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All work and play
Four UC students who spent their days hanging around playgrounds got little sympathy at home when claiming to have a hard day on the job. But now they are reaping respect.
Applying their artistic endeavors to a canvas called Over-the-Rhine, the students did more than splash on a fresh coat of paint. Cincinnati's inner city neighborhood now has images of flying pigs on windows, colorful stripes swirling around playground equipment, signs guiding shoppers to the historic Findlay Market, benches located at two playgrounds and the market, and totem-pole-like sculptures sprouting six feet tall from four different locations in the area.
The prolific UC students spent the summer working with 13 local teens on a project led by Frank Russell, director of UC's Community Design Center, and Traci Rigaud, program coordinator. Russell describes the setting as rich with "historic buildings, talented people, cultural assets" and "physical vigor" -- all of which made a good match for the students' "energy, enthusiasm and talent."
The project was funded by UC, the Ohio Arts Council and the Citizens Committee for Youth.
Colleges in the golden years
Birthday candles are in short supply around the University of Cincinnati these days. Representatives from the College of Engineering and from the College of Pharmacy have spent the last year blowing out 250 years' worth.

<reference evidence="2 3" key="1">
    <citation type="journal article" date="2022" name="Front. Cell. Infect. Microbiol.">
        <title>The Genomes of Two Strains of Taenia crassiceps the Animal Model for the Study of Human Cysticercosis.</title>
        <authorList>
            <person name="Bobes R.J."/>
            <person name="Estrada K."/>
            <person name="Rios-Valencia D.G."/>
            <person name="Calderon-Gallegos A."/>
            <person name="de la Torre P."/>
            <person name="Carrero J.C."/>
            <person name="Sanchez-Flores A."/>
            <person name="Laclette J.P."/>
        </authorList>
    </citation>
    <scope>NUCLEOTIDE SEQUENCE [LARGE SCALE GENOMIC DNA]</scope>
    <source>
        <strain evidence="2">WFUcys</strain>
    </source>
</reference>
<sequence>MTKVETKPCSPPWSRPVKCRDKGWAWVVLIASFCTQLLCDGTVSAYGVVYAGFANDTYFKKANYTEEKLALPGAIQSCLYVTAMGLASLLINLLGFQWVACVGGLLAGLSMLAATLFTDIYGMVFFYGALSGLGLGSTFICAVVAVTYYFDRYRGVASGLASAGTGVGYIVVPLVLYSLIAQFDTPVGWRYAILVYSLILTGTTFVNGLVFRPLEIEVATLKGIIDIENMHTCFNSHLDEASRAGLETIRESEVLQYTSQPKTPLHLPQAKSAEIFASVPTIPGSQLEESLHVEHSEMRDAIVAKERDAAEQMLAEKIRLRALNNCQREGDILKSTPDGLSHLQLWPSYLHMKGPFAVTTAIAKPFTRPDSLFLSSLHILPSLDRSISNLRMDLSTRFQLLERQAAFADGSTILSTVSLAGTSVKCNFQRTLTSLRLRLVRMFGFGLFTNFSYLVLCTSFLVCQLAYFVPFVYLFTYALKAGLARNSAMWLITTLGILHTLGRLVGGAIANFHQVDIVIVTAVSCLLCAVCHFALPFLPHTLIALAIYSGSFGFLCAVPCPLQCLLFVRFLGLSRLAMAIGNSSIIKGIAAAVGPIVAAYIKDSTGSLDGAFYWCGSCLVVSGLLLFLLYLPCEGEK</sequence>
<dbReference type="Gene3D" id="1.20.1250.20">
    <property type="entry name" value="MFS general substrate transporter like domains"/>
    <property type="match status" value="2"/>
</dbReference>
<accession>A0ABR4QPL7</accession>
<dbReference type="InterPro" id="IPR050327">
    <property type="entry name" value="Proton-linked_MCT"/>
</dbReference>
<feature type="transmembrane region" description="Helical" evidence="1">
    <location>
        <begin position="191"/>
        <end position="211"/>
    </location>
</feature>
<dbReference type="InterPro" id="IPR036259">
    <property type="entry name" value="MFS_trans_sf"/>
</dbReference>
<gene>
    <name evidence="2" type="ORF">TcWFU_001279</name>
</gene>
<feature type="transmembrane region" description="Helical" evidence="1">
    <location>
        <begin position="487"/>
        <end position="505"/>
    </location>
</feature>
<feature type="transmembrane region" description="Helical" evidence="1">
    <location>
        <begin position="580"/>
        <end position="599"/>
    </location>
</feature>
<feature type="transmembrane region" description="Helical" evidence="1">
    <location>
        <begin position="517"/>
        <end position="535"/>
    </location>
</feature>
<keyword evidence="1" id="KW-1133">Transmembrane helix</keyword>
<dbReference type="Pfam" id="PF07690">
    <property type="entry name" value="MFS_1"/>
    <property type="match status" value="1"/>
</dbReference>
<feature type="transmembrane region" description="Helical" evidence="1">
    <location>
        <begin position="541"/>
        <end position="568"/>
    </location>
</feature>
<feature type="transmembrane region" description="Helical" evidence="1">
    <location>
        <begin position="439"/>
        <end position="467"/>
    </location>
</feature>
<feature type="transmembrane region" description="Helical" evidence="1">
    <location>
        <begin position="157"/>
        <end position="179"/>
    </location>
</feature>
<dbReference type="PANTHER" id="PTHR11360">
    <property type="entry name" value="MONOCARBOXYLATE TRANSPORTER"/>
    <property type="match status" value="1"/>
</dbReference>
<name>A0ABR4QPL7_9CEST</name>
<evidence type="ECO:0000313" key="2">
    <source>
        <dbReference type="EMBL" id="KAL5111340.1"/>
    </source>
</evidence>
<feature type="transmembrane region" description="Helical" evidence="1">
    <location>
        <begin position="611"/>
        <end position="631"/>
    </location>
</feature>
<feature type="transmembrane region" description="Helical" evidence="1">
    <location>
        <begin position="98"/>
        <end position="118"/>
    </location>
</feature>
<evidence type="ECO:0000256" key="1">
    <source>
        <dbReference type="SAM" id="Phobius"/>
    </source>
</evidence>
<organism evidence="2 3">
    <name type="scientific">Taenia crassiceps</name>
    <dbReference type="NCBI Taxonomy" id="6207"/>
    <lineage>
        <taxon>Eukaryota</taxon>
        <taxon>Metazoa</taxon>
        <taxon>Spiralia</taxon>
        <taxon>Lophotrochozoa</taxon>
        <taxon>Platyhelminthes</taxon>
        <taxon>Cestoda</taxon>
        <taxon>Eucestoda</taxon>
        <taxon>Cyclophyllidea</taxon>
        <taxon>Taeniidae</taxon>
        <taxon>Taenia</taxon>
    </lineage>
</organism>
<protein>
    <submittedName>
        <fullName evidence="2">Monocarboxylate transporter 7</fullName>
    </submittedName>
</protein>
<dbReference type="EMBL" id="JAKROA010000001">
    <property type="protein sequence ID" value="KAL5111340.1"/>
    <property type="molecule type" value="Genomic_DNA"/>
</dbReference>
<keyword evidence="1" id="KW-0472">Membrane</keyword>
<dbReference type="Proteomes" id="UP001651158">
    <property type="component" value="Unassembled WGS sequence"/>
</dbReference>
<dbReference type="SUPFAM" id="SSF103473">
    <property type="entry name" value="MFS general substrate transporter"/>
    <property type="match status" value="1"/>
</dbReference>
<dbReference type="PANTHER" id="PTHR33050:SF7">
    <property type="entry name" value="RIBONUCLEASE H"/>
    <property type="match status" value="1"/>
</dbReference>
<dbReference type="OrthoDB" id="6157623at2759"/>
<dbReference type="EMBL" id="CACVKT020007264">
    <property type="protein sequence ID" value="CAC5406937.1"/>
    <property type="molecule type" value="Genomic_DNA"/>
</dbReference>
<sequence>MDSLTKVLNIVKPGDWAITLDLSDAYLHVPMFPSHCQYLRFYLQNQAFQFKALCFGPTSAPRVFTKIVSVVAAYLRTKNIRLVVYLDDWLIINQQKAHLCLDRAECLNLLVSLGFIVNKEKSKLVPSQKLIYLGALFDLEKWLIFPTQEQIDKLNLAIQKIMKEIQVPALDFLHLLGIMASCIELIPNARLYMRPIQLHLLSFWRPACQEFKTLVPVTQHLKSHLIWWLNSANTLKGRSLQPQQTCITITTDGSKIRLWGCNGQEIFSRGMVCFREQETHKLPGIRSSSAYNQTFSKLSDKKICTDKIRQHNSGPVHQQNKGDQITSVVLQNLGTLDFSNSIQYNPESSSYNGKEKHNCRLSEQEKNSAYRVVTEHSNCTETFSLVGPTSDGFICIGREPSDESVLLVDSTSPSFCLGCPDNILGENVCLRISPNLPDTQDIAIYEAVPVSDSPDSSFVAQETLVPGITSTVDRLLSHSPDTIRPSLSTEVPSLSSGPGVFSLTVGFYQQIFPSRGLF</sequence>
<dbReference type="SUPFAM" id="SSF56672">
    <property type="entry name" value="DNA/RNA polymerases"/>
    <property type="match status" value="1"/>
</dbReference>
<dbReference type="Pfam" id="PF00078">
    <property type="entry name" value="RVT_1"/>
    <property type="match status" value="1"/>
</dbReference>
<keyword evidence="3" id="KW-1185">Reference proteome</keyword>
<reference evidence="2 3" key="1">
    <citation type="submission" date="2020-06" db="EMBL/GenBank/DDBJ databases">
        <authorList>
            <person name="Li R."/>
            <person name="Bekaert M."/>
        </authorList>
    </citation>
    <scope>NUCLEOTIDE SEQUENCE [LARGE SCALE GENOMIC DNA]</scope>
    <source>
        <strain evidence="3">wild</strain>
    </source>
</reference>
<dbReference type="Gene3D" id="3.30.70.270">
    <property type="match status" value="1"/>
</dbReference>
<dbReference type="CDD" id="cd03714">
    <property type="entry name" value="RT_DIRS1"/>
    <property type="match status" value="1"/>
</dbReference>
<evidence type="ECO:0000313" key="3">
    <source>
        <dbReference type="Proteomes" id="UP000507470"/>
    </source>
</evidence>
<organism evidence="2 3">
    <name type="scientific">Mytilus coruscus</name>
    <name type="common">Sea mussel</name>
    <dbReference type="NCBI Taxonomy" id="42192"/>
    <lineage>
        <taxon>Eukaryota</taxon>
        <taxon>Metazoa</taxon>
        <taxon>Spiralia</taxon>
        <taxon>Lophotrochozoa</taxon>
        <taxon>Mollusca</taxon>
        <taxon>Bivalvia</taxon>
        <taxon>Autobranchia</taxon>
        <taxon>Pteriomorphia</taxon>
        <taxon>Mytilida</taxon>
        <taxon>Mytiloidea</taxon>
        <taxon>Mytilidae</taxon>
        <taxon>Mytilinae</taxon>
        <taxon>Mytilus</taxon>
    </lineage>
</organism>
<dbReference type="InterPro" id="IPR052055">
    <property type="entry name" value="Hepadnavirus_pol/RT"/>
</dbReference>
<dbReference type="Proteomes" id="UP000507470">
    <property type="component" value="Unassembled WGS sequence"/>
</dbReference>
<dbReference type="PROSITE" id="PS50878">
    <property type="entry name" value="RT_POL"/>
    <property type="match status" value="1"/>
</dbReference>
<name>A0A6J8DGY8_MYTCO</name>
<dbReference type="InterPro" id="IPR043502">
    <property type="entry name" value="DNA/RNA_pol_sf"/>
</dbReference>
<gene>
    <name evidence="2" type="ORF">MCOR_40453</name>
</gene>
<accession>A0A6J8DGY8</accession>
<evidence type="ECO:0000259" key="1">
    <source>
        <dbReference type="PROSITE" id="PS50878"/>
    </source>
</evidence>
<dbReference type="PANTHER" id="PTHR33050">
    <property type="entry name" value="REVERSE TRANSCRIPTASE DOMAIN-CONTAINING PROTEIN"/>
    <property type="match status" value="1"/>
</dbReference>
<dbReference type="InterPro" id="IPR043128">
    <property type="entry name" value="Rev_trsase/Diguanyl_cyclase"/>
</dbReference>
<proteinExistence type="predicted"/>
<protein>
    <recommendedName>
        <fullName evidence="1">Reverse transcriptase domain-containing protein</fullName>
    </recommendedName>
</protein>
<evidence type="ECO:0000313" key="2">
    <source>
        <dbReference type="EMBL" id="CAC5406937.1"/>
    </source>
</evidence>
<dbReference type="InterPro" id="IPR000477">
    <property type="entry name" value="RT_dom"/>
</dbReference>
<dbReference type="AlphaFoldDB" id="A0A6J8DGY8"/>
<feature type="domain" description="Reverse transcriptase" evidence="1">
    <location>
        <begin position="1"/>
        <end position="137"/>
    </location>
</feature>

This academic year is a historical milestone for both colleges. The College of Pharmacy, celebrating 150 years, will wind down the festivities with a scientific symposium in February. The College of Engineering welcomed its 100th freshman class in the fall and is marking a "Century of Realizing Dreams" with events through July.
Herman Schneider, dean of engineering in 1906, even made a posthumous appearance in September to kick things off. Assisting with his likeness was CCM student Matthew Tweardy, who used Schneider's writings as the basis for his Centennial address.
Graduates of UC's interior design and architecture programs, save room for one more line on your resume. The Almanac of Architecture and Design 2000 ranked UC's interior design program as the nation's best and UC's architecture program as the country's third best.